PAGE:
• Friday, February 27, 2015



Faizaa Fariya Hridi

The cold wind hit him like a punch to the gut. It was like ice, numbing his face, making him feel nothing. Instinctively he bent his head and dug his hands deeper into his pockets. But his precautions were useless, the cold still nipped at his face and a shiver emerged from his chest. Despite it he drove onwards, ignoring the temptation to go back home and hide under the covers. He wanted to escape life, at least for a little bit.
The streets were deserted. It was late and the darkness had already set in. Street lamps lit the path for him but he wandered aimlessly. Strangely, it made him feel liberated not to have to think out his every move. A year ago he would have been shocked at his own carelessness, but not now. As he walked, he saw faint signs of life. People sprawled on the sidewalk in a fetal position, trying vainly to keep warm. Seeing them made him feel colder and he wrapped his well-worn jacket more tightly about himself.
His eyes caught a light different from the lamps and his feet eagerly ran towards it. When it came in front of his eyes, he saw it was a small fire with beggars huddled closely around it. He couldn't resist the temptation of warmth so he walked towards it. The beggars made way for him but their faces betrayed them. They were full of surprise, shock and even suspicion. He ignored the looks, and held his fingers to the fire. The warmth spread through his fingers, making them tingle, and he noticed to his shock that they had become mildly blue.
“You dropped this,” said a beggar, holding up a piece of paper.
He looked at it. Even though it was folded, he could make out the cursive handwriting. A clawing anger rose in his chest and it made its way upwards. His eyes blazed as his face filled furiously with colour. Without meaning to, he reached forward and snatched the paper from the beggar's hand.
“Don't you dare touch it!” -- he hissed.
The beggar was taken aback, maybe even a bit frightened. At first he looked like he was about to retaliate but thought better of it, turning his attention back to the fire and shuffling away from him.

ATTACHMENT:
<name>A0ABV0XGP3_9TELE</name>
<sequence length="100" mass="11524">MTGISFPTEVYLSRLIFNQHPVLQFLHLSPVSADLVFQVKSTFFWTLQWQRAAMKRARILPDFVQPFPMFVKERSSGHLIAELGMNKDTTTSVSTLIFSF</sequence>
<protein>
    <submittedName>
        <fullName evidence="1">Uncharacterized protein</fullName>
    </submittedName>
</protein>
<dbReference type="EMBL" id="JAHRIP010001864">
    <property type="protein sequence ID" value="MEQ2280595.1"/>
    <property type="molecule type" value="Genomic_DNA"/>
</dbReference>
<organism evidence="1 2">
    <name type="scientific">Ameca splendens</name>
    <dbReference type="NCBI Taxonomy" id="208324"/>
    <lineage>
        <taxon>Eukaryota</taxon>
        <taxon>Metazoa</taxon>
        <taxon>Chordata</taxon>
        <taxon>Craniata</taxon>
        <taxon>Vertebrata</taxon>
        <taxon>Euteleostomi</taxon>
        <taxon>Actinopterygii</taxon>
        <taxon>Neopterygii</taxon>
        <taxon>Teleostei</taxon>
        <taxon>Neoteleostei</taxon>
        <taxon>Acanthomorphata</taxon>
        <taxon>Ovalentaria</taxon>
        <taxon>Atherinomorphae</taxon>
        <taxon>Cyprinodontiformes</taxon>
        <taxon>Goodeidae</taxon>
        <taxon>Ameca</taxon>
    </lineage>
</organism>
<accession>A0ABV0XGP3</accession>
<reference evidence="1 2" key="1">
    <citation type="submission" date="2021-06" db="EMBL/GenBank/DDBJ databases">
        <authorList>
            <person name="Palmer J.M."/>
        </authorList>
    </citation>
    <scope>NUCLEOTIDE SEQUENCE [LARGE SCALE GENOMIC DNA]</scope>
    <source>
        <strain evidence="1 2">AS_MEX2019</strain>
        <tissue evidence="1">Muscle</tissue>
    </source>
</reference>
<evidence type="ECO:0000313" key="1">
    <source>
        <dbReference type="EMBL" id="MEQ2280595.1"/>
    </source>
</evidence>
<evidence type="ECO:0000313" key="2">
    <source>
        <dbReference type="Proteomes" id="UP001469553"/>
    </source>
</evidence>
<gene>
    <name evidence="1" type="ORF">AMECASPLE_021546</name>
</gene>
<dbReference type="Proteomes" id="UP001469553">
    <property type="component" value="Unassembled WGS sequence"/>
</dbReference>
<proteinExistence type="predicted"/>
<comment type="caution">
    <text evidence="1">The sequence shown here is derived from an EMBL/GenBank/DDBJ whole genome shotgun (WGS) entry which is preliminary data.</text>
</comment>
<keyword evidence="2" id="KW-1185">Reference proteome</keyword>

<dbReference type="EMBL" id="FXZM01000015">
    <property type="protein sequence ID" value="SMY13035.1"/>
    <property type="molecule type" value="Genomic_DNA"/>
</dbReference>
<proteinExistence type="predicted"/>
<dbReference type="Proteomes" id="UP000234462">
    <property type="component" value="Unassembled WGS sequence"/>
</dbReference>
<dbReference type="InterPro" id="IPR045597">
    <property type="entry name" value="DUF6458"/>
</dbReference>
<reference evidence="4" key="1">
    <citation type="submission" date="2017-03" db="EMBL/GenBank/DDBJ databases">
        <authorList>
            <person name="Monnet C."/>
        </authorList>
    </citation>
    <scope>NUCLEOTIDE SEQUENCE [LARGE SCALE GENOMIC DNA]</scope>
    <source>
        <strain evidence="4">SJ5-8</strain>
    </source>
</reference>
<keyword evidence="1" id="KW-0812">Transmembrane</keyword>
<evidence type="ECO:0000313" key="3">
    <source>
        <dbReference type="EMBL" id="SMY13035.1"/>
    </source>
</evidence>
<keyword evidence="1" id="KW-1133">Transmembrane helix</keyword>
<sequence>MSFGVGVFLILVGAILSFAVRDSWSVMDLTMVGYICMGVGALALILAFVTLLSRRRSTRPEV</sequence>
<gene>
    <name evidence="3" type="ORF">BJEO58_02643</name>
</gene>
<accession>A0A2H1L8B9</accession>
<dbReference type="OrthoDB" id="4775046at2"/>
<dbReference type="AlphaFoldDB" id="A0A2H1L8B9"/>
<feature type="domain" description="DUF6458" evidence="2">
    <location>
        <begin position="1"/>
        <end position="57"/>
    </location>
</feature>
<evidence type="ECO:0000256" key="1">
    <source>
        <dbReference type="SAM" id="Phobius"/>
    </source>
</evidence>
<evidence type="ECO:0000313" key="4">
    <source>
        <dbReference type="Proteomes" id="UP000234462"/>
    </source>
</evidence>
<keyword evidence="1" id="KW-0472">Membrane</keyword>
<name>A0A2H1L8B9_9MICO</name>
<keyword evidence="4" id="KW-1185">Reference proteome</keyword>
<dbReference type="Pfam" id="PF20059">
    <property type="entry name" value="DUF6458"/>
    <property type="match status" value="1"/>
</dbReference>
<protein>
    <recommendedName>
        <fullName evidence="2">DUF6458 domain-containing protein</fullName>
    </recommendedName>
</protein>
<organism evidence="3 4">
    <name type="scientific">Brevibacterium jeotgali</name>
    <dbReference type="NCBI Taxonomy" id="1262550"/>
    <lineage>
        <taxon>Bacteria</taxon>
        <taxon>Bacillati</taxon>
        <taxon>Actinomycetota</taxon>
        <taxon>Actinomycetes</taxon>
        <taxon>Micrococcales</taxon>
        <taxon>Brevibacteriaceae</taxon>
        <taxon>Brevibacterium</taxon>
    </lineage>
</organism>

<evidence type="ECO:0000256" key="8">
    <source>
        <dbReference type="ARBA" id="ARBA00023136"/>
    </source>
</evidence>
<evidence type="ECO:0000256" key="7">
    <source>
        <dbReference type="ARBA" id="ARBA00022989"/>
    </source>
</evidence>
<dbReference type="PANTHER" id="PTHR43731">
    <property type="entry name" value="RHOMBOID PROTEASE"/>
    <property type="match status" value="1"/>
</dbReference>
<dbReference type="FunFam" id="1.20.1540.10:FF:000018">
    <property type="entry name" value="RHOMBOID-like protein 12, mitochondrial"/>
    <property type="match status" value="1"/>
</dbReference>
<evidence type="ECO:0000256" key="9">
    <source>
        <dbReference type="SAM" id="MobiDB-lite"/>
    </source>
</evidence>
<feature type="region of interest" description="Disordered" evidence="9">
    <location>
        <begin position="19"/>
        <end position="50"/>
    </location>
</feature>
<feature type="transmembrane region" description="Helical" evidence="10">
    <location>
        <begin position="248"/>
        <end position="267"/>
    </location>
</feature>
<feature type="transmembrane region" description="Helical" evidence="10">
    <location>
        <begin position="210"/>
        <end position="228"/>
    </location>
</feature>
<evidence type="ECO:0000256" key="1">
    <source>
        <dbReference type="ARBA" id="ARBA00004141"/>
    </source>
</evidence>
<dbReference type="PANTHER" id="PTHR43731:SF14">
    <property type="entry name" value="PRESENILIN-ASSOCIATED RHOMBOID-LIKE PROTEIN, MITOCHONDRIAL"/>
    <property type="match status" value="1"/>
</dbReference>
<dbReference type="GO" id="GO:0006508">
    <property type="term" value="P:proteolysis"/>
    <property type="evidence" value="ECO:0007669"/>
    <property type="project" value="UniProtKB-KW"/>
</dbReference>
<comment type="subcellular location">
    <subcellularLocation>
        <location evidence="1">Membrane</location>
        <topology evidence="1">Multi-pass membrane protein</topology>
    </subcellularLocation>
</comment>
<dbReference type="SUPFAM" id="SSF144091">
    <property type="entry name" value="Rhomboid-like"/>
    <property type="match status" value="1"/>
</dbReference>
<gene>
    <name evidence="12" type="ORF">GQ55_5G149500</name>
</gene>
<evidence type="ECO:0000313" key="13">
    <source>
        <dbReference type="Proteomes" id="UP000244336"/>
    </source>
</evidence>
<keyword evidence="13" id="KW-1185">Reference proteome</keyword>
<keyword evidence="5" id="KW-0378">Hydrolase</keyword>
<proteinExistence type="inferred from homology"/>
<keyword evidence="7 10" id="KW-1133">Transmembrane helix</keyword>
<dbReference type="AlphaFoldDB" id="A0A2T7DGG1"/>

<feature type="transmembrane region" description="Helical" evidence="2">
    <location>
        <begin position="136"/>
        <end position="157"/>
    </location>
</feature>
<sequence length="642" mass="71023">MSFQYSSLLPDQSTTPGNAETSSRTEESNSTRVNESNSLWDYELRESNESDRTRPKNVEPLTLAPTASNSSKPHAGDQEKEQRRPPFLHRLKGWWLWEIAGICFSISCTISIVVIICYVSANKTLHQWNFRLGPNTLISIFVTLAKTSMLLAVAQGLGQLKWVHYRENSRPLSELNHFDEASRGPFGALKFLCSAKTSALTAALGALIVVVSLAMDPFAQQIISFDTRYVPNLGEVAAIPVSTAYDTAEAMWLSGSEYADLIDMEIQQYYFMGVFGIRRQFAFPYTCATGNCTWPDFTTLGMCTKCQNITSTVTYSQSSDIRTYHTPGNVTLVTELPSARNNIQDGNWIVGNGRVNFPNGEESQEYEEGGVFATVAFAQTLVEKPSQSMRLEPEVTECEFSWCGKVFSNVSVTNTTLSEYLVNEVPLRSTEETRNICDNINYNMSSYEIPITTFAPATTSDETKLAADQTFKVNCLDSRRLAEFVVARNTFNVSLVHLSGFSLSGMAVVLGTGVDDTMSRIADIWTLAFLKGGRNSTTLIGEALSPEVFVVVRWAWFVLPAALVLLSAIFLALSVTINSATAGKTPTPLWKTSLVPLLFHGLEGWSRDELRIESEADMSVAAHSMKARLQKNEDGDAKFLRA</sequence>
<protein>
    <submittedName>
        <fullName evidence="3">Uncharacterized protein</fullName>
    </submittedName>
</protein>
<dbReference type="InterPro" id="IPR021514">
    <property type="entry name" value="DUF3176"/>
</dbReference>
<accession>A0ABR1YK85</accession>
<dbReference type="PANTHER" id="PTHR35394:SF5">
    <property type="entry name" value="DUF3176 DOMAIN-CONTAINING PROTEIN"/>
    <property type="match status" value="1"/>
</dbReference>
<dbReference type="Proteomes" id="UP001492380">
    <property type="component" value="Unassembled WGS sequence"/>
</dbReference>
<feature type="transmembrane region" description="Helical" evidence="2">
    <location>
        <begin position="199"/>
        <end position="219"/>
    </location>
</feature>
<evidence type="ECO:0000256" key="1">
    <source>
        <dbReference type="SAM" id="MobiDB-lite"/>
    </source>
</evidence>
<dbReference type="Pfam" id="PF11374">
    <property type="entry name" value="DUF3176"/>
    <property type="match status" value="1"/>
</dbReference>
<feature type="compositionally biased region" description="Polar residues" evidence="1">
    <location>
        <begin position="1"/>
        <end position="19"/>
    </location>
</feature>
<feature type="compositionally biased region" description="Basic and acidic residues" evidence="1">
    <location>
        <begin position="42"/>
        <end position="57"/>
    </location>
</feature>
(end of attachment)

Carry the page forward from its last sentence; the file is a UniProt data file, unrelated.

Now that it was in his hands, he couldn't resist opening it as he had done several times over the last few days.

By now you have probably heard the news from our mutual friends. I thought it was best to write and explain to you lest you thought something else. I am getting married. You should have realised at the beginning that we could never be together. I can't hurt my parents, they really like the boy and I couldn't bring you up. I think its best that you forget me.
Also for what it's worth, I love you.

A bitter laugh escaped his lips. Her words spoke of honesty and he felt pathetic inside. Despite what she'd written, he had not thought at the beginning that they wouldn't last. He had loved her deeply but it was all gone now. The last three words hurt the most. How could she write them? How could she be so cruel?
The fire was beginning to die down and the beggars had already moved away. He was alone. He crushed the paper in his hand and looked at the fire. Then he stretched his arm and dropped the paper into the embers. He watched it burn until it was a curling strip of black. Quietly, he got up and walked away, disappearing into the darkness.

Faizaa Fariya Hridi, 16, is a grade XI student at Playpen School.

Published: 12:00 am Thursday, February 20, 2014

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